“That is something to keep in mind as we prioritize what takes less to fund,” agreed Arnold. “It’s all going to take maintenance to keep them where they need to be after this big investment.”
He suggested investing in features that will serve the most people at the least cost to the town.
“I would think that either bocce or pickleball or even an ice rink/skate park would probably serve more than a splash pad, when people who are using the splash pad the most are probably enjoying the big playground across the street,” he added. “I’m guessing the splash pad is just going to be more expensive.”
Councilor Cheryl Greathouse advocated for the splash pad. She said she visited a splash pad in Killingly, Conn., which was operated by pushing a button on a timer in order to save water. Some splash pads recycled water, while others use fresh water, she added, noting that could be done at Glocester Memorial.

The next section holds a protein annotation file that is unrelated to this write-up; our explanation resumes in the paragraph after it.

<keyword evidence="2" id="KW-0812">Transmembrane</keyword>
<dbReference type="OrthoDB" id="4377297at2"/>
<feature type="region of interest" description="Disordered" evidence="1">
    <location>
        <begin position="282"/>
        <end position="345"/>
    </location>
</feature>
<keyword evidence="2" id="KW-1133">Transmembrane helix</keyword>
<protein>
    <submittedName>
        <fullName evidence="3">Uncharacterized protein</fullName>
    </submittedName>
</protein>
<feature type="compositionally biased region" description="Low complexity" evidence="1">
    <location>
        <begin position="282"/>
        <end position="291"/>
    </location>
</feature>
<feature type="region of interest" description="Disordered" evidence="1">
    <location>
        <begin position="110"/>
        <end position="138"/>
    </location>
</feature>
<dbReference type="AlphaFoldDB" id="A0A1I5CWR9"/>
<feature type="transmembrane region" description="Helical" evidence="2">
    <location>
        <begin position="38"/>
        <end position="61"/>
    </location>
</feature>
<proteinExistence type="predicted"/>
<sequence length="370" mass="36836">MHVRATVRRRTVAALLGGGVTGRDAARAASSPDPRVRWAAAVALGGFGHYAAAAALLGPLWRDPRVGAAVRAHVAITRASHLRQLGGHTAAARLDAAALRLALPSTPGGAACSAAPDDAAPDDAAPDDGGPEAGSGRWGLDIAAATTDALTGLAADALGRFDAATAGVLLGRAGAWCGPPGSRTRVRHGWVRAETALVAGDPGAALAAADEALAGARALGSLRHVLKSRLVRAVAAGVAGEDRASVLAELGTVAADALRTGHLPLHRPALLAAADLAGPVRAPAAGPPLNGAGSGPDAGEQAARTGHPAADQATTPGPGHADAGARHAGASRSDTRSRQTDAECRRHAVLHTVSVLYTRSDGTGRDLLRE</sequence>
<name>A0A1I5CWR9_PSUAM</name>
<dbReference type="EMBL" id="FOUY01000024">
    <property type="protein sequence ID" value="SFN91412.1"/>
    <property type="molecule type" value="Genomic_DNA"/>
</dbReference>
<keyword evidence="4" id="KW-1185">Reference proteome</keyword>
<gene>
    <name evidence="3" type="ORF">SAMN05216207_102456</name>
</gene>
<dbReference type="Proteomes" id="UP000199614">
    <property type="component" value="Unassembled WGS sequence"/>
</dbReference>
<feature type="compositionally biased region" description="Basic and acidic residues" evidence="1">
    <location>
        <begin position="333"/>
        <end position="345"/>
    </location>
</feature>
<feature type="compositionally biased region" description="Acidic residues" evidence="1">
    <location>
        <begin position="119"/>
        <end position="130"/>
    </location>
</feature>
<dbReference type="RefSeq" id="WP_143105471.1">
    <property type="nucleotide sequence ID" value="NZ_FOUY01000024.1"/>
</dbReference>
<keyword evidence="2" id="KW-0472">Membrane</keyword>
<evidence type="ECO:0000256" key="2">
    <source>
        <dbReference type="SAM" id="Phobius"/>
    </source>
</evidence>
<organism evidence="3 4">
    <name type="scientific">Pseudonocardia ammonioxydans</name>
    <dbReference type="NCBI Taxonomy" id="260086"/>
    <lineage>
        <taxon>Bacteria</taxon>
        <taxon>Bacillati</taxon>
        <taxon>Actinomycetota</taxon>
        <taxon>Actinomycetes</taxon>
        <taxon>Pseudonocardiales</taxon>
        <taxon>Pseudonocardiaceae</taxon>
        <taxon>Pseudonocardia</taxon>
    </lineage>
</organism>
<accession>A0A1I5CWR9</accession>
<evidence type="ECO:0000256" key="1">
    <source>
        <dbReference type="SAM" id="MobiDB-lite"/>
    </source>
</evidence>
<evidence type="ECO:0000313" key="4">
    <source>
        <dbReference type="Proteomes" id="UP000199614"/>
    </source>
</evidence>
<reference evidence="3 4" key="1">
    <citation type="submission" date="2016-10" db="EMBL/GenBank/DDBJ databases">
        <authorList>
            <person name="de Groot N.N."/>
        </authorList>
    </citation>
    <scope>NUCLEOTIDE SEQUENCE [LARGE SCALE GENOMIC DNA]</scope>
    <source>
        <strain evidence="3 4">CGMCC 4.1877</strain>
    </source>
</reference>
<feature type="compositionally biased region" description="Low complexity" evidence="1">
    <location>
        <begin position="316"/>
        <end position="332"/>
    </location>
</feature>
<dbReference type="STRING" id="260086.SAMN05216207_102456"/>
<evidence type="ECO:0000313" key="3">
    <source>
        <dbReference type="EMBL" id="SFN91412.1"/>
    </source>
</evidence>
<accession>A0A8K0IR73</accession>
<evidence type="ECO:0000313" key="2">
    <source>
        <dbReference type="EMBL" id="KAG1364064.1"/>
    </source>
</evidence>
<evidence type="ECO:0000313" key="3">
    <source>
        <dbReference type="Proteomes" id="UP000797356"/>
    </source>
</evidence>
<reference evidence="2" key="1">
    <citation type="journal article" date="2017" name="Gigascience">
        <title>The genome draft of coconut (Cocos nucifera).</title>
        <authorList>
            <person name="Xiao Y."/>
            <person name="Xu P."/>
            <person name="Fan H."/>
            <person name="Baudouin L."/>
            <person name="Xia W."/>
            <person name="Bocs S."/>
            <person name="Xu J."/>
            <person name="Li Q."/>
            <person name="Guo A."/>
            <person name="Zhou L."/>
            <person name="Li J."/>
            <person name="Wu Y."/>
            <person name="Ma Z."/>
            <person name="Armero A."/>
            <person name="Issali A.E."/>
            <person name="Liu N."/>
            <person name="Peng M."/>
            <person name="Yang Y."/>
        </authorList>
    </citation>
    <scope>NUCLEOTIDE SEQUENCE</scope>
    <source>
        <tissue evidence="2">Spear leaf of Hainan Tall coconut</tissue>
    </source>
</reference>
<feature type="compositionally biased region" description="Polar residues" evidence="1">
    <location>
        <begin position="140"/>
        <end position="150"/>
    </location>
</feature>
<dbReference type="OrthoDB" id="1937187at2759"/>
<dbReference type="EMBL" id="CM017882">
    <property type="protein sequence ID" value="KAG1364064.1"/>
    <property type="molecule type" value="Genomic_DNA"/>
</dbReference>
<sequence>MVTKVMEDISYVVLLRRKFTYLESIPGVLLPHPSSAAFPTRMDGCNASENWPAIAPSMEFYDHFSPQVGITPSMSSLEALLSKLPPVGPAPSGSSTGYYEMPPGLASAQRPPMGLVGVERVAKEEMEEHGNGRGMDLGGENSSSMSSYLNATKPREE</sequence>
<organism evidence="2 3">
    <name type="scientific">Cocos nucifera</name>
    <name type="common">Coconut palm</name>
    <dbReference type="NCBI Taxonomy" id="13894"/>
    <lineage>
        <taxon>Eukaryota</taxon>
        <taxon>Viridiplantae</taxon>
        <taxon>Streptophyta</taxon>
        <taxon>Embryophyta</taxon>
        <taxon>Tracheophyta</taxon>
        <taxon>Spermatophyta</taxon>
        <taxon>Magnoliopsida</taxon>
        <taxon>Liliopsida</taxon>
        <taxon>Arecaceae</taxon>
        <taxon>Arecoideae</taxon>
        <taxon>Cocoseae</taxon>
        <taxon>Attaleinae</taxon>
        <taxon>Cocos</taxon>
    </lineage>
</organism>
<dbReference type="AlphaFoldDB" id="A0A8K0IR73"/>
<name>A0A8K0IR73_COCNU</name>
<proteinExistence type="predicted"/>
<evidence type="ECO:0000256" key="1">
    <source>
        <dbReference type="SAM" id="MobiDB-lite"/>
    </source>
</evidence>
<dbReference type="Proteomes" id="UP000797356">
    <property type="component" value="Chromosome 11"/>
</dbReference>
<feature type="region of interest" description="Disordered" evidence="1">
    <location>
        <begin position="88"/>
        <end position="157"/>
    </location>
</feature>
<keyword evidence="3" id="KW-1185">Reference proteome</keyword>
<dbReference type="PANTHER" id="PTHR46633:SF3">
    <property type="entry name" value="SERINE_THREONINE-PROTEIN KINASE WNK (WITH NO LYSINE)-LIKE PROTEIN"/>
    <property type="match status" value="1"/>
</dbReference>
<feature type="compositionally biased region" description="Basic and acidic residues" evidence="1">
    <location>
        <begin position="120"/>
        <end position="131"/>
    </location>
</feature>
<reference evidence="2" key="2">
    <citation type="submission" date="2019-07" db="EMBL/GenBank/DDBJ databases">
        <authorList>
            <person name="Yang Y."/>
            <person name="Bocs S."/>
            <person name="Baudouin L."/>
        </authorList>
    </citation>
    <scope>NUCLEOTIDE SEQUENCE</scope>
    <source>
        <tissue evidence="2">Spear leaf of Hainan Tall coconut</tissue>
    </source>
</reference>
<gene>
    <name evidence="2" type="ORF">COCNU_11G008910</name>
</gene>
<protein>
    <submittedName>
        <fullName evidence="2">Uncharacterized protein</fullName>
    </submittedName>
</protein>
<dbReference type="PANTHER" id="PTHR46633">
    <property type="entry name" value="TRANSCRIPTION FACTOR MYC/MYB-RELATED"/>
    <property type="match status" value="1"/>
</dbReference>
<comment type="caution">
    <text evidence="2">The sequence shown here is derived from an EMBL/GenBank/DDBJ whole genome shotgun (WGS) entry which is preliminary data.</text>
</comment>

“I know that they have a really fun time in the playground,” she said. “They play in the playground and then they run to the splash pad. It’s a really enjoyable feeling.”
Arnold said the bocce courts were a good addition, based on the input from senior citizens, many of whom make use of the nearby senior center located adjacent to Glocester Memorial.
Scott explained that the walking trails would provide a safe, secure area for people to walk at Glocester Memorial. She outlined a proposed trail, which would amount to a quarter mile trek around the park’s perimeter.
“It’s something where you are not by yourself. It’s a smooth surface,” she said. “People could come walk in an area that is not secluded.”
Not everyone feels comfortable walking at Winsor, which is much more secluded, she added.